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Adeline Leitzbach

From Wikipedia, the free encyclopedia

Adeline Leitzbach
Adeline Leitzbach, from a 1917 publication.
OccupationAmerican playwright and screenwriter

Adeline Leitzbach (1884 – 1968), also known as Adeline Hendricks, was an American playwright and screenwriter who often worked in collaboration with other writers. She was active from the 1910s through the 1940s. She is best known for co-writing the film Notorious but Nice.

Personal life

Born in Buffalo, New York, Leitzbach was the fourth child born to Maximilian Leitzbach and Fanny D'Morgel, and was the sole surviving child by the time of the 1910 census. With the death of her father in 1909, Leitzbach moved to the Bronx with her mother.[1]


By the age of 22, in 1906, Adeline Leitzbach had already copyrighted one of her own plays and was listed as an author by 1910. Leitzbach had often been hired to collaborate on silent movie scripts and Broadway plays, where she wrote under the name of "Adeline Hendricks." During World War I, Leitzbach had many projects to her name, several of them making their way to the big screen. In 1922, Leitzbach met American actress and screenwriter Mae West, and eventually came to be known as a ghostwriter for West.[2] In 1923, Adeline had worked on a woman's novel, "Wife in Name Only", and helped to adapt it to the screen. It was filmed as "Counterfeit Love" by Murray W. Garsson Productions. In the later years of her career, Adeline Leitzbach attempted to adapt her writing skills to the requirements of radio drama. The "Adeline Leitzbach Papers" span from 1924 to 1949, and primarily consisted of letters from the New York radio station WOR, concerning her script submissions and program ideas.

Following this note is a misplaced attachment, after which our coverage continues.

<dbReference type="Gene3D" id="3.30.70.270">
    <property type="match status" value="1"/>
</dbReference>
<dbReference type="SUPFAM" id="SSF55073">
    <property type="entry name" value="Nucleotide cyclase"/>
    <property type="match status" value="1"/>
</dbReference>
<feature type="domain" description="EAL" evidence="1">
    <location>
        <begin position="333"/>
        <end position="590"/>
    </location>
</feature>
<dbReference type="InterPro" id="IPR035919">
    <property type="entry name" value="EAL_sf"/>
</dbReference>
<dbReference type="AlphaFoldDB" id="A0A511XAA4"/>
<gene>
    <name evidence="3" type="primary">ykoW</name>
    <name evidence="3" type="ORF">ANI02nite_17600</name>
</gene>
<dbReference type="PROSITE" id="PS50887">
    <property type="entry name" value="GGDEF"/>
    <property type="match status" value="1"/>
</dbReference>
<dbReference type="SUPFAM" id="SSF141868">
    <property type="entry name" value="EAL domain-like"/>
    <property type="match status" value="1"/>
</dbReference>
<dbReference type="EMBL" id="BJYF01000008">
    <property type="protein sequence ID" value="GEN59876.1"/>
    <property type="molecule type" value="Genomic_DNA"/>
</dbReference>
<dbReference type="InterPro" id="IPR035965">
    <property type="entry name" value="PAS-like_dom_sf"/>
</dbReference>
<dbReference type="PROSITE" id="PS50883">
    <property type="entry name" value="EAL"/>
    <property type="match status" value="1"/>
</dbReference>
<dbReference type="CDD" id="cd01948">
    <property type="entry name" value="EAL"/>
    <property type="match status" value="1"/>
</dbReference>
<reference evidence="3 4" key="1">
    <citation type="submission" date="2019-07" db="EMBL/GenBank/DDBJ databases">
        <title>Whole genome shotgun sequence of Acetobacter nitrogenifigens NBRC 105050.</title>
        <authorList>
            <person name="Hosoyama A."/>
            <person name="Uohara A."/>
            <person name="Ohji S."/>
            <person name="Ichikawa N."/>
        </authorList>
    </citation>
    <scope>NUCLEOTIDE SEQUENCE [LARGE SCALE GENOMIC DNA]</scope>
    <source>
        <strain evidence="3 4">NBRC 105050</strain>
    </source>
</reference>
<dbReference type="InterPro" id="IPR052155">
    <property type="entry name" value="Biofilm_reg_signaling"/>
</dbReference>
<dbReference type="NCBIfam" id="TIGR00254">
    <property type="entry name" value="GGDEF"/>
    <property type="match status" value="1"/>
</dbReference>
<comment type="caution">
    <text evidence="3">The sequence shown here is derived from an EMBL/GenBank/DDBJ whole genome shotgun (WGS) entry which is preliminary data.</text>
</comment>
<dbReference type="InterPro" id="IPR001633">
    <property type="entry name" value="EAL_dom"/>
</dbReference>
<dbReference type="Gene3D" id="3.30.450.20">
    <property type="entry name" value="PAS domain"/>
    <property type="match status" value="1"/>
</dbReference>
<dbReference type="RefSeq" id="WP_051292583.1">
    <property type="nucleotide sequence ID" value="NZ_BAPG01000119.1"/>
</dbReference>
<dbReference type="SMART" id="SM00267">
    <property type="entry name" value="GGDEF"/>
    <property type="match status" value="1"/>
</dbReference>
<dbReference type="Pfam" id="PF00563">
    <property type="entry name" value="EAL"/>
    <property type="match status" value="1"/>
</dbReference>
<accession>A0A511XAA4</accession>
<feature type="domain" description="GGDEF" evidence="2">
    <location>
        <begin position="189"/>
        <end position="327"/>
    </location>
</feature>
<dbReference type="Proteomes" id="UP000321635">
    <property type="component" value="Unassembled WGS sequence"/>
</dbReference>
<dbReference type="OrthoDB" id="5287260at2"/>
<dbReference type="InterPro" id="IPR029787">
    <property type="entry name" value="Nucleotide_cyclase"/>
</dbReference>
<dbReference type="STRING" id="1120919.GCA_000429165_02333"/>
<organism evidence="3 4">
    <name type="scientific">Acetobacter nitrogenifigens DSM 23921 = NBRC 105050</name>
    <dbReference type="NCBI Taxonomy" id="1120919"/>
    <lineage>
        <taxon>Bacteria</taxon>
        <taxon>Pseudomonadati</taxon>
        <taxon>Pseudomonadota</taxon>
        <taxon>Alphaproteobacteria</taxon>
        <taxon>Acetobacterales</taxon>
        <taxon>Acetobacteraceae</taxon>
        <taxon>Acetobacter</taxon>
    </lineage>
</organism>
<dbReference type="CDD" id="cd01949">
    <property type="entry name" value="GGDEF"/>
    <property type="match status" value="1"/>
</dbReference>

In 1968, Leitzbach died in New York, at the age of 84.[1]


In May 2015, a massive lot of unpublished manuscripts, written by Leitzbach, were sold at an auction in Ithaca, New York for more than 500 U.S. dollars.[3]


Short films


  1. ^ a b "Archived copy". Archived from the original on 2016-04-22. Retrieved 2016-02-01.CS1 maint: archived copy as title (link)
  2. ^ Nyc, Mae West (September 7, 2011). "Mae West: Mae West: September Embers".
  3. ^ "Lot - LARGE COLLECTION OF ORIGINAL ADELINE LEITZBACH MANUSCRIPTS c1930 Screenplays Drama American Film & Literature Poetry Mae West".

External links

This page was last edited on 7 March 2021, at 23:16
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